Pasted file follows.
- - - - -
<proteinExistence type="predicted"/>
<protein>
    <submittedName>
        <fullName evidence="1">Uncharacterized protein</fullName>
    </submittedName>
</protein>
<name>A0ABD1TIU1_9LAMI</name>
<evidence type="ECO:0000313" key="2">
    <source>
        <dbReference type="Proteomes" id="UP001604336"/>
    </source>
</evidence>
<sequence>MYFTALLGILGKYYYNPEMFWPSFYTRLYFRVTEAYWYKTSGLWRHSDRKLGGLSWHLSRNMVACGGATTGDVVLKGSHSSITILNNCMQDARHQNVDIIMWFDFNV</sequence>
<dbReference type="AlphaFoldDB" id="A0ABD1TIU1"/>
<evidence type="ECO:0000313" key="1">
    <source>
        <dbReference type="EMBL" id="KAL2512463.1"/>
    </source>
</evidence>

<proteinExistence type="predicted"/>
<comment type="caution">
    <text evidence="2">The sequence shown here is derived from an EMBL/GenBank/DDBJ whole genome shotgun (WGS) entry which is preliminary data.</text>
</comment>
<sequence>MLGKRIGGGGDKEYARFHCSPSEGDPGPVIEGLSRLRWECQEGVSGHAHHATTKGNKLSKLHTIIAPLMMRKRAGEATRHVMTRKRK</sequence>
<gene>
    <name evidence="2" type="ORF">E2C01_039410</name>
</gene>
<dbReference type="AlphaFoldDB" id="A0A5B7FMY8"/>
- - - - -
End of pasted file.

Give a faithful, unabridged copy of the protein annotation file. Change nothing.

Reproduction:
<proteinExistence type="predicted"/>
<protein>
    <submittedName>
        <fullName evidence="1">Uncharacterized protein</fullName>
    </submittedName>
</protein>
<name>A0ABD1TIU1_9LAMI</name>
<evidence type="ECO:0000313" key="2">
    <source>
        <dbReference type="Proteomes" id="UP001604336"/>
    </source>
</evidence>
<sequence>MYFTALLGILGKYYYNPEMFWPSFYTRLYFRVTEAYWYKTSGLWRHSDRKLGGLSWHLSRNMVACGGATTGDVVLKGSHSSITILNNCMQDARHQNVDIIMWFDFNV</sequence>
<dbReference type="AlphaFoldDB" id="A0ABD1TIU1"/>
<evidence type="ECO:0000313" key="1">
    <source>
        <dbReference type="EMBL" id="KAL2512463.1"/>
    </source>
</evidence>

<proteinExistence type="predicted"/>
<comment type="caution">
    <text evidence="2">The sequence shown here is derived from an EMBL/GenBank/DDBJ whole genome shotgun (WGS) entry which is preliminary data.</text>
</comment>
<sequence>MLGKRIGGGGDKEYARFHCSPSEGDPGPVIEGLSRLRWECQEGVSGHAHHATTKGNKLSKLHTIIAPLMMRKRAGEATRHVMTRKRK</sequence>
<gene>
    <name evidence="2" type="ORF">E2C01_039410</name>
</gene>
<dbReference type="AlphaFoldDB" id="A0A5B7FMY8"/>